3. Warm Gourmand
Way back in 1992, Thierry Mugler launched Angel, the first gourmand fragrance, a new subsect of the warm category. Angel was the first perfume to feature foody, edible notes as a critical theme, and it birthed a tsunami of sugar that changed the industry, nay, the world, forever. Flash forward to this decade, and the gourmand has moved on from the candy floss of Angel to its new icon, YSL’s Black Opium. In Black Opium the warm, roasted coffee quality is dusted onto a trio of white flowers (orange blossom, tuberose and jasmine), which are then folded into musk and vanilla. It feels grown-up and brassy as if it has a killer attitude and heels to match. Don’t mess with Black Opium, she may appear warm, but she’s fierce when she wants to be.
4. Warm Floral
And now for something softer. Put your slippers on and the heating too, because we’re venturing into the cosy world of the warm floral, as expertly demonstrated by the Guerlain moment, L’Instant de Guerlain. Focusing on the warm, golden tones of flowers, L’Instant de Guerlain showcases magnolia blooms, jasmine and ylang-ylang, all of which are wonderfully sunny and tropical in their nature, dripping in sparkling honey and drying down to super supple swathes of vanilla and amber. This is sunlight radiating from white flowers made from the plushest of velvets, and it feels like sinking into the comfort of your sofa after a long day. There are so many warm florals out there. Many of them even warmer and more floral than this; but L’Instant de Guerlain is the most warming of them all.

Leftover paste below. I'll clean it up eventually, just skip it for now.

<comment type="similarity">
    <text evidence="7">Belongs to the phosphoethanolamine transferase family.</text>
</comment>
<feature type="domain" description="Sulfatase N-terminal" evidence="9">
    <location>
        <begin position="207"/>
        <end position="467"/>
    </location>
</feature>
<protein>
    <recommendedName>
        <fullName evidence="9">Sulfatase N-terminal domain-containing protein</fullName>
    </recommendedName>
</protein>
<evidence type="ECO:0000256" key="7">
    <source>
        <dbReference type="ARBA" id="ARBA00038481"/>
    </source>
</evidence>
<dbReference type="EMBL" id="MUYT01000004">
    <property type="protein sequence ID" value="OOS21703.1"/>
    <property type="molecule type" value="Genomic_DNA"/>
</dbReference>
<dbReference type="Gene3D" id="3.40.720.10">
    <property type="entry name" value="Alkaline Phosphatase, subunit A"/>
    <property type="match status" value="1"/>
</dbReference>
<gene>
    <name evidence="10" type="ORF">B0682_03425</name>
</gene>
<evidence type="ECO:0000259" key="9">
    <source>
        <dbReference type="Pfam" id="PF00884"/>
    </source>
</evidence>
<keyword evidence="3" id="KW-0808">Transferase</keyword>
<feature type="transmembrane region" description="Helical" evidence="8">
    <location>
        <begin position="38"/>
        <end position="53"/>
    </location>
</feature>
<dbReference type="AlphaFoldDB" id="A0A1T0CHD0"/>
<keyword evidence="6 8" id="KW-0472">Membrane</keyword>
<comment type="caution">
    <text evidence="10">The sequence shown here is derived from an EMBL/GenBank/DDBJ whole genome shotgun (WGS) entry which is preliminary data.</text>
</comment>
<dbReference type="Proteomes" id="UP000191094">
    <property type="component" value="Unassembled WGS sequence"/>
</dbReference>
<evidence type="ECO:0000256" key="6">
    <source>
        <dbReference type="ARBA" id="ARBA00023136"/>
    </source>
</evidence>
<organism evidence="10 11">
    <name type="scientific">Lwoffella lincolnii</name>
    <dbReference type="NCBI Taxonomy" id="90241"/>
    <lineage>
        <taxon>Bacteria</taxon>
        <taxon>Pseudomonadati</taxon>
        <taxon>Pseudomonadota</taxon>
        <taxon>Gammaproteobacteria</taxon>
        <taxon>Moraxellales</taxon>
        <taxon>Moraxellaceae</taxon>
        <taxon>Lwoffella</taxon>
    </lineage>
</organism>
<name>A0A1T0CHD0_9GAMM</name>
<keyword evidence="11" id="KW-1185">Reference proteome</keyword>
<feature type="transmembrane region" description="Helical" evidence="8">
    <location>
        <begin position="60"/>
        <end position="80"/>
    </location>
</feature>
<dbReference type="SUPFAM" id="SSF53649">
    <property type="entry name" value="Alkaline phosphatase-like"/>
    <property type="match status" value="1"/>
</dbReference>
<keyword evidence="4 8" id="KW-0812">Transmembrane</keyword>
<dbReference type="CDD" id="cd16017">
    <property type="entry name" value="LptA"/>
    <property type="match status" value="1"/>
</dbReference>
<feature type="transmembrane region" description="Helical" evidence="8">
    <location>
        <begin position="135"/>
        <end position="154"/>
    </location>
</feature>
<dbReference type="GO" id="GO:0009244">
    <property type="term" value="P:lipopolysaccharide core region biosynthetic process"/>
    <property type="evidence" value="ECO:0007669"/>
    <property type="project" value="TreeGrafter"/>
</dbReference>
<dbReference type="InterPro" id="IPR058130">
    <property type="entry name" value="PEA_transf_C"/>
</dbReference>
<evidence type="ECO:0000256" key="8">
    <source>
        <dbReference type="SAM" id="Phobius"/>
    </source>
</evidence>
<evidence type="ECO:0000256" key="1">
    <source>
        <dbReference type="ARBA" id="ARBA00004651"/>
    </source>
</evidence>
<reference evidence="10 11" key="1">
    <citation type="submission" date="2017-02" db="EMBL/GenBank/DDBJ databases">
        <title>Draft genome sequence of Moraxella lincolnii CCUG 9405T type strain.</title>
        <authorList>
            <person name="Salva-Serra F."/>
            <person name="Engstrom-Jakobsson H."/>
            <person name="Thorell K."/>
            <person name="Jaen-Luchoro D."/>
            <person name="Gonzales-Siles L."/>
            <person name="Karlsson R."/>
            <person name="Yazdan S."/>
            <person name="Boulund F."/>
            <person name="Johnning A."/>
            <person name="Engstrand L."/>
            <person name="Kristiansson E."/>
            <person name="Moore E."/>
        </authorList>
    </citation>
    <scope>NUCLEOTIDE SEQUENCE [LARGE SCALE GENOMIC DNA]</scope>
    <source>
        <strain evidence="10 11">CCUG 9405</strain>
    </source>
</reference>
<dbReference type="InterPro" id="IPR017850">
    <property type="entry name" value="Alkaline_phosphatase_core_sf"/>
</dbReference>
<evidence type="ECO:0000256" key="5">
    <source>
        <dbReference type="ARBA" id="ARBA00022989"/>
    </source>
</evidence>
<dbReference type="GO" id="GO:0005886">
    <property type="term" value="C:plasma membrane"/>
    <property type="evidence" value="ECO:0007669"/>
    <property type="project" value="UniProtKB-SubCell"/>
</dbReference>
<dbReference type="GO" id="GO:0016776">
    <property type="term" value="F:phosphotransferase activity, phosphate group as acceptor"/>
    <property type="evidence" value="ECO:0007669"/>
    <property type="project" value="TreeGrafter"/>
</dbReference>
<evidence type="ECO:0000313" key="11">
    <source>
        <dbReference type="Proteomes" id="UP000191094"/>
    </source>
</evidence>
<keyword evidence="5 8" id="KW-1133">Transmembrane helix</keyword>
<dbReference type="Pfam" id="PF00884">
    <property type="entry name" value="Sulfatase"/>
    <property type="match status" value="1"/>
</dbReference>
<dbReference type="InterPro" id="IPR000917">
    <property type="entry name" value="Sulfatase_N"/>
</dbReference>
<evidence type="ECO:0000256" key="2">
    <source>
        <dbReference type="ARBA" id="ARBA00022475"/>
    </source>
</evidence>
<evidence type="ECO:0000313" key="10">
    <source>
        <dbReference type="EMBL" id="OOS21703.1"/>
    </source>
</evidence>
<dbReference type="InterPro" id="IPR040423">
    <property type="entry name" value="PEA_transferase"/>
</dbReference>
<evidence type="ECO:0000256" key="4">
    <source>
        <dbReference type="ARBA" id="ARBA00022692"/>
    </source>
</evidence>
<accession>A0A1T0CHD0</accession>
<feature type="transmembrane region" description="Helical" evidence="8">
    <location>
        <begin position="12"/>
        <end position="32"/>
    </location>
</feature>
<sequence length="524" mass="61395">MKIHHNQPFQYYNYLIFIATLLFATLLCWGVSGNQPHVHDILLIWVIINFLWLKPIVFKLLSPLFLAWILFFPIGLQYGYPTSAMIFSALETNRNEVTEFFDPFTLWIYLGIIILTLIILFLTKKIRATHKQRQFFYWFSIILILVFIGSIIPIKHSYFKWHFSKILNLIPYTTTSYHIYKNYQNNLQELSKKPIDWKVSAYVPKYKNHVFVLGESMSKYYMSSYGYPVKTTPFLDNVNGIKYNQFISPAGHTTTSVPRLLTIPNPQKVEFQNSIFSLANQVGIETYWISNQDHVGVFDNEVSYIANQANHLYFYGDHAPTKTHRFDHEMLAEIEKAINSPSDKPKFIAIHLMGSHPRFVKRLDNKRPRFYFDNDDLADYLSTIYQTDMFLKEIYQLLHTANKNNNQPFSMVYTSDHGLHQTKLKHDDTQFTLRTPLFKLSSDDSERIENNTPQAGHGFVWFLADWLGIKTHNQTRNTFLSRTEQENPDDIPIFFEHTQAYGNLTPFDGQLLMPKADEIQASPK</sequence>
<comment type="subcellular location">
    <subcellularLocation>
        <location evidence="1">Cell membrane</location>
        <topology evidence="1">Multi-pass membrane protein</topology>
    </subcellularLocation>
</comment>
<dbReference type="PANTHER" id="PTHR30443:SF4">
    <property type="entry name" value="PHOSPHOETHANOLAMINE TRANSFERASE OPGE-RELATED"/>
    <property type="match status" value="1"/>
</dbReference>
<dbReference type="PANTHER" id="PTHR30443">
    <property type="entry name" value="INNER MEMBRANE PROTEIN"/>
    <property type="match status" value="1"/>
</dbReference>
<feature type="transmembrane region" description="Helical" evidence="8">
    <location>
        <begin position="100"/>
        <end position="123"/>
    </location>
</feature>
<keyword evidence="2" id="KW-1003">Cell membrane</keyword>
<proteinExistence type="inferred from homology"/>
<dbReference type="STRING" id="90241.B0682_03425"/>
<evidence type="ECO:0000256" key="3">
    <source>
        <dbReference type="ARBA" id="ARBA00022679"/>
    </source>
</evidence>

5. Warm Resinous
Goutal’s iconic amber serves up amber (as one would expect from the name) but with a bit of a twist. Where many ambers are soft, plush and cashmere-like, Ambre Fétiche has a much more dry, resinous feel. The addition of frankincense brings additional glowing radiance to the amber accord, but also a much more balsamic, smoky feel too. Where so many ambers are decadent, enveloping essays in vanilla and benzoin, Ambre Fétiche is less gourmand, evoking the image of the hot sun beating down on the terracotta sands of the desert.